The Logical Problem of Evil (2)

Alvin Plantinga (1932 – present), the most influential Christian philosopher of the 20th century, made a famous response to the logical problem of evil that is considered conclusive by many. He argued that there is no logical inconsistency in the existence of an omnipotent and wholly good God (which I’m just going to refer to as God from now on) and the existence of evil. Let’s take a look at how he did this in his book, God, Freedom, and Evil.

What is interesting about Plantinga’s argument is that it only attempts to show that it’s possible for the existence of God and evil to be reconciled.  His explanations may be unlikely or even untrue, but as long as they’re possible he’s refuted the accusation that it’s impossible to reconcile the existence of God and evil.  So Plantinga only needs to go as far as giving us a possible explanation without worrying about whether the explanation is true or likely.  His argument makes sense philosophically, but it might have theological implications that some people will disagree with, so it’s not theologically perfect, but it is powerful enough philosophically to refute the accusation.

First, he examined the propositions and noticed that they don’t explicitly negate each other (pg. 13). Take a look at this set:

  1. God is omnipotent
  2. God is wholly good
  3. Evil exists

An explicit contradiction results when one of these propositions negates another. For example, the negation of “God is omnipotent” is “God is not omnipotent” or “It is false that God is omnipotent.” Basically, whatever statement you make, a negation says the exact opposite. However, none of the members of the above set yields such negations, so no inconsistency is yet shown.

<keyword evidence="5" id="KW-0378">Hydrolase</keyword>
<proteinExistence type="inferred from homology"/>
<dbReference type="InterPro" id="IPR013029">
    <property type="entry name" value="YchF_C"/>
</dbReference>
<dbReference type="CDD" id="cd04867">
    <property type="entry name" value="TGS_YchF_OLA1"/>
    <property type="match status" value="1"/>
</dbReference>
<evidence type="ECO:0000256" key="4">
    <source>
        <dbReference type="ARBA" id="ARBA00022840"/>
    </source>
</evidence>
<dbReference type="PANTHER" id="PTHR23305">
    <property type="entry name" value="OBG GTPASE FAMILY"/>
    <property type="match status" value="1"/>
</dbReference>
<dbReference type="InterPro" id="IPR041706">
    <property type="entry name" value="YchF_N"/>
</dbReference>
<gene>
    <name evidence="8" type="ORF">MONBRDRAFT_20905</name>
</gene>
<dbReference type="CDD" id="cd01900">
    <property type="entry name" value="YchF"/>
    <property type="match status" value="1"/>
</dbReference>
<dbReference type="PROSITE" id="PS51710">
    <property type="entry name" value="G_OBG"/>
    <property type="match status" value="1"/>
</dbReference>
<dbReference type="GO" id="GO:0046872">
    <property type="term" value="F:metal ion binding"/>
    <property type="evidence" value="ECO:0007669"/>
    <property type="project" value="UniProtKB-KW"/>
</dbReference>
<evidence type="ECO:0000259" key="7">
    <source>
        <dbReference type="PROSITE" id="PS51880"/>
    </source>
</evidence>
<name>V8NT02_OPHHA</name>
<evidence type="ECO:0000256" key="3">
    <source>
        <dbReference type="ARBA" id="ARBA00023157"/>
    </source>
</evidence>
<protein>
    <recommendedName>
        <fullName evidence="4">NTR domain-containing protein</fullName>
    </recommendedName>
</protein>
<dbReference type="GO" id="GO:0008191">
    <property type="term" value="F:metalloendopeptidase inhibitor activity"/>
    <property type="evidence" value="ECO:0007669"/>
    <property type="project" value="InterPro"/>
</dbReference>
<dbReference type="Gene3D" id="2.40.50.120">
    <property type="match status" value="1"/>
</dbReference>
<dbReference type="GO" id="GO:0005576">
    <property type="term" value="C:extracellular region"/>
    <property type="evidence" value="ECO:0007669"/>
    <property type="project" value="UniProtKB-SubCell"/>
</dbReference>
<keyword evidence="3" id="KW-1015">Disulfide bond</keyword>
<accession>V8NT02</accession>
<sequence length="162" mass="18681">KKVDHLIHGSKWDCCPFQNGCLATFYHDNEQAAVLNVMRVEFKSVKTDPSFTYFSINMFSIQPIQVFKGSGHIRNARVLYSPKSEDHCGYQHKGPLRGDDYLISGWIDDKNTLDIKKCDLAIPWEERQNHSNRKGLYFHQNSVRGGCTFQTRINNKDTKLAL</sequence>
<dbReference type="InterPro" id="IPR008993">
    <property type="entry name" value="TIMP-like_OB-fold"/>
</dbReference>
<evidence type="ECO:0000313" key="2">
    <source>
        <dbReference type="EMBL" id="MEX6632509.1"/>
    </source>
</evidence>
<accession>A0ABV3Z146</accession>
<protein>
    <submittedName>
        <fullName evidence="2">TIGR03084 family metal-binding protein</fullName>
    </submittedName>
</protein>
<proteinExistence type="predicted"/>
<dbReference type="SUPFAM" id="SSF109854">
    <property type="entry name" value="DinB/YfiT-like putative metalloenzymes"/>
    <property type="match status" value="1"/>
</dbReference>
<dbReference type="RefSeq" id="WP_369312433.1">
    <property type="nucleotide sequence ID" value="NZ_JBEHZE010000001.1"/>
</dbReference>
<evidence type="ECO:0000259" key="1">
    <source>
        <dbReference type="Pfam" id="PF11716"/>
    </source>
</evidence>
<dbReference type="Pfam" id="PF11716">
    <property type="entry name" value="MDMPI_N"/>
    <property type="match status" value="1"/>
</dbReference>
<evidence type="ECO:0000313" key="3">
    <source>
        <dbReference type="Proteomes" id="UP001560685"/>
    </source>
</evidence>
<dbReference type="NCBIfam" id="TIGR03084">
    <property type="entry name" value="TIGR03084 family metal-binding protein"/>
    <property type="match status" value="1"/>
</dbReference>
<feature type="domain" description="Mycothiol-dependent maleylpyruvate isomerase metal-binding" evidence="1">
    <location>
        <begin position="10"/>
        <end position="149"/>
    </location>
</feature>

But as I stated in my previous blog post, objectors say that God’s omnipotence means He has the power to stop evil, and His goodness means He should want to do it. If we add these propositions to the above set, it will look like this:

  1. God is omnipotent
  2. God is wholly good
  3. Evil exists
  4. A good thing always eliminates evil as far as it can
  5. There are no limits to what an omnipotent being can do

This makes the argument more powerful, but Plantinga points out that in order for these extra propositions to work, they need to be necessarily true (pg. 17). Simply defined, something is necessarily true if it cannot be false. For example, if I am shorter than Jessi Wood, and Jessi Wood is shorter than Patrick Miller, then, necessarily, I am shorter than Patrick Miller. 2 + 2 = 4 and bachelors are unmarried are other examples of a necessary truths. So, are (4) and (5) necessarily true?

Let’s look at (5). It certainly is true that God is omnipotent, but what do most theologians and philosophers mean when they say God is omnipotent? It means that God has all power. He can do all things. But can He create four-cornered circles? Can He create a married bachelor? Can He make something both true and untrue at the same time? No, He cannot. The reason is because four-cornered circles or married bachelors are internally incoherent, and, therefore, are not things. Circles necessarily do not have corners, and bachelors are by definition unmarried, so a circle with corners or a bachelor with a wife cannot exist. Since they aren’t things, the fact that God can’t make them doesn’t diminish His omnipotence in any way. So here’s the question, can God make people freely choose only good? According to Plantinga, that’s impossible. God created free creatures so that they would choose to love, but if you have free creatures then there’s always the possibility that they will choose evil. If God were to make everyone always choose good to prevent evil, then no one would actually be free. Perhaps God thought giving people freedom was worth the risk of evil. So while (5) is true, it doesn’t seem to show what it sets out to show.

Continued in part 3.

This entry was posted in Apologetic Thursdays, Blog Series, Engaging Worldviews, Why I am a Christian. Bookmark the permalink.

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